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Fashion Revolution: Demna Gvasalia

A detailed analysis of the esthetic that turned him into one of the most followed names of the contemporary scene

Fashion Revolution: Demna Gvasalia A detailed analysis of the esthetic that turned him into one of the most followed names of the contemporary scene
Balenciaga SS17

Balenciaga SS17

Vetements FW17

Vetements FW17

Vetements Summercamo

Vetements Summercamo

Vetements Summercamp

Vetements Summercamp

Vetements Summercamp

Vetements Summercamp

Balenciaga FW16

Balenciaga FW16

Vetements FW16

Vetements FW16

Vetements SS16

Vetements SS16

Vetements FW17

Vetements FW17

Vetements FW17

Vetements FW17

Vetements FW17

Vetements FW17

Vetements FW15

Vetements FW15

Vetements FW15

Vetements FW15

Vetements SS17

Vetements SS17

Balenciaga SS17

Balenciaga SS17

Demna Gvasalia.

Born in Georgia and transplanted in Belgium, where he studied at the Royal Academy of Fine Arts, before working for Martin Margiela and Louis Vuitton, with the help of his brother and faithful CEO Guram, has become a key figure in contemporary fashion.

Cynical capitalist, revolutionary, visionary, opinions on this talent are diverse and often conflicting, but the hype around him and his brands Vetements and, recently, Balenciaga is huge. In a few years, he changed the way people conceived the fashion, the beautiful, which in his case often coincides with the ugly.

How? With an aesthetic that is rooted in his post-Soviet childhood but also in the French and Berlin underground, in the street, the culture of skaters, punk, the work of Margiela, a certain idea of roles, social uniforms.

The idea is simple: make clothes that sell and wear.

Because the fashion of Gvasalia is practical and based on the product, a special garment, not seasoned, that can enter the wardrobe of people and can easily be mixed with the rest. So they were born pieces that became cults, like DHL tee, the black trench with the words "Vetements", spandex pantashoes, the maxi sweaters and many others that have won fashionistas and stars from Rihanna to Kanye West.

The secret of success? Mood underground, attention to detail, a gameplay with proportions and rough collections, independent of trends.

Demna studies, dissects and redefines the essence of fashion by creating clothes destined to be worn.It recreates the garments, the oversized volumes, and reinvent the material aspect with unexpected textures and textures. His, is an anarchist mix and match of street style and tailoring, playing with overdrawn jackets and oversized pieces, elongated sleeves, decoded shapes, punk lurking, 90's memorabilia and fetish street.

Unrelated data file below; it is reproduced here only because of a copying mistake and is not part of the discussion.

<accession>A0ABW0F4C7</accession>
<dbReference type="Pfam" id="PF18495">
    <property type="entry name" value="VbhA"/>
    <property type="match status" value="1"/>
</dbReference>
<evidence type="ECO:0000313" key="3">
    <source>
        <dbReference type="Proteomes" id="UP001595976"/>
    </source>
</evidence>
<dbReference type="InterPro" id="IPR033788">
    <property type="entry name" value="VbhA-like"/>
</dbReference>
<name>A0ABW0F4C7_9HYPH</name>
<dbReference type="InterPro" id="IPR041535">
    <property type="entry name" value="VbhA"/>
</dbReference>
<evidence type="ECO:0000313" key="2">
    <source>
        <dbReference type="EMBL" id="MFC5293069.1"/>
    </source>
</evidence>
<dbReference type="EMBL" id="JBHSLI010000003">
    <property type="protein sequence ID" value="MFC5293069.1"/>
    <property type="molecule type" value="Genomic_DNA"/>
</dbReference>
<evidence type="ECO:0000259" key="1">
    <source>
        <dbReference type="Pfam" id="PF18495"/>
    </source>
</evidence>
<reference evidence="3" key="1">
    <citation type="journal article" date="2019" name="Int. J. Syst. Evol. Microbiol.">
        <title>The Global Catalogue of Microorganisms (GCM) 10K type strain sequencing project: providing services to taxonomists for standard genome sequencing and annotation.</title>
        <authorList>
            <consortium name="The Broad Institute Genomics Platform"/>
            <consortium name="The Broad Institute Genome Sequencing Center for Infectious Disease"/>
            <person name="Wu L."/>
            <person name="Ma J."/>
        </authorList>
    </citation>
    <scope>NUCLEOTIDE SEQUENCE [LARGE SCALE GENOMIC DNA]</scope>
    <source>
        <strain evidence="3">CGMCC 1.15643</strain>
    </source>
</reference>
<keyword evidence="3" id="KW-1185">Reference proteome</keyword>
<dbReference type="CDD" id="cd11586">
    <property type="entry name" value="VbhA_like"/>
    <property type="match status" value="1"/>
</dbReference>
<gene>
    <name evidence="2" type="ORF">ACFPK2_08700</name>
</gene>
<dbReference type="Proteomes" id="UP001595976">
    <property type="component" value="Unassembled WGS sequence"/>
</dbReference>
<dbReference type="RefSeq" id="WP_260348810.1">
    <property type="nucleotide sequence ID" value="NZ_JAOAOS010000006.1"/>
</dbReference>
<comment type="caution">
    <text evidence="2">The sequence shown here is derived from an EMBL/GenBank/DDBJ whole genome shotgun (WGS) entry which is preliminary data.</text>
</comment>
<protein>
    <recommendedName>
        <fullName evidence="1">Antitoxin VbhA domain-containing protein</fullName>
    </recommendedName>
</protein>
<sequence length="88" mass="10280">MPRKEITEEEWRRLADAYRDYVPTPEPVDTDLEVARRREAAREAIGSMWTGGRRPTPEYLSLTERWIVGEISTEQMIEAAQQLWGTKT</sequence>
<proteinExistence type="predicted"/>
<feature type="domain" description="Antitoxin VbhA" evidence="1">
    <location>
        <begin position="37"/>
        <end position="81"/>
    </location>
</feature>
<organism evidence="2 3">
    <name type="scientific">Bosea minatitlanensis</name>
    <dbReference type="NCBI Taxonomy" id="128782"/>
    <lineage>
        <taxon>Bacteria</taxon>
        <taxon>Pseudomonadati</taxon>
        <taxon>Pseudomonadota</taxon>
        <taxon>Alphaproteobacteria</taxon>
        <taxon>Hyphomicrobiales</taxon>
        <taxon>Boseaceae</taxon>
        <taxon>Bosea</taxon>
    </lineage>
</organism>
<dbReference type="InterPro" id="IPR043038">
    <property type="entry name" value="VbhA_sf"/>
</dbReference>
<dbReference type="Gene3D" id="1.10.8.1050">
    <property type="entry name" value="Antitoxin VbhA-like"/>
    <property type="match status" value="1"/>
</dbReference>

REVOLUTION

 

Irreverent, revolutionary, and contemplative observer, the man from the East wipes out genders. Embracing a fashion without sex, gender fluid, which he believes it's a mirror of the reality we are living. On the catwalk alternate man and woman, but the distance between the two is almost imperceptible: they have the same haircuts, they wear the same clothes. No model, no perfect body, he works with friends, with selected people in clubs, social media, in his crew.

Demna Gvasalia is not only a designer but also part of a collective, a person who lives, works and feeds the inputs of a cohort of friends and acquaintances who advise and inspire him. Not only his brother Guram, who looks after the financial and practical aspects but also, and above all, the stylist Lotta Volkova whom the Guardian defines as "Brain, muse, collaborator and model". The contribution of this woman in shaping and bringing to success the post-soviet style is crucial.

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Here are some of the aspects that made Gvasalia the designer of the moment.

#1 Ugliness as a form of Inspiration

Vetements SS17

Vetements SS17

Balenciaga SS17

Balenciaga SS17

Balenciaga SS17

Balenciaga SS17

Vetements FW17

Vetements FW17

"At Vetements it’s always ‘very much’: It's ugly, that’s why we like it".

Words of Demna Gvasalia.

And if he talks in this way about the brand he founded and led to success then we have to believe him. The aesthetics of the ugly, "depressed employee" as Simone Marchetti has called it or ugliness chic as others call it, is the new trend, the roster aesthetic that links the Georgian designer with Alessandro Michele (but we could even mention the philosophers Rosenkranz and Hegel, who thought the ugly a moment of beauty that derives from it, equally worthy of natural and artistic expression), the men who at this time govern the world of fashion or at least its taste. The pursuit of diversity, the element that can make a difference, the so-called discordant note, is, after all, his signature style that contains a known potential subversive sublimated when it becomes mass desire.

#2 Post-Soviet Style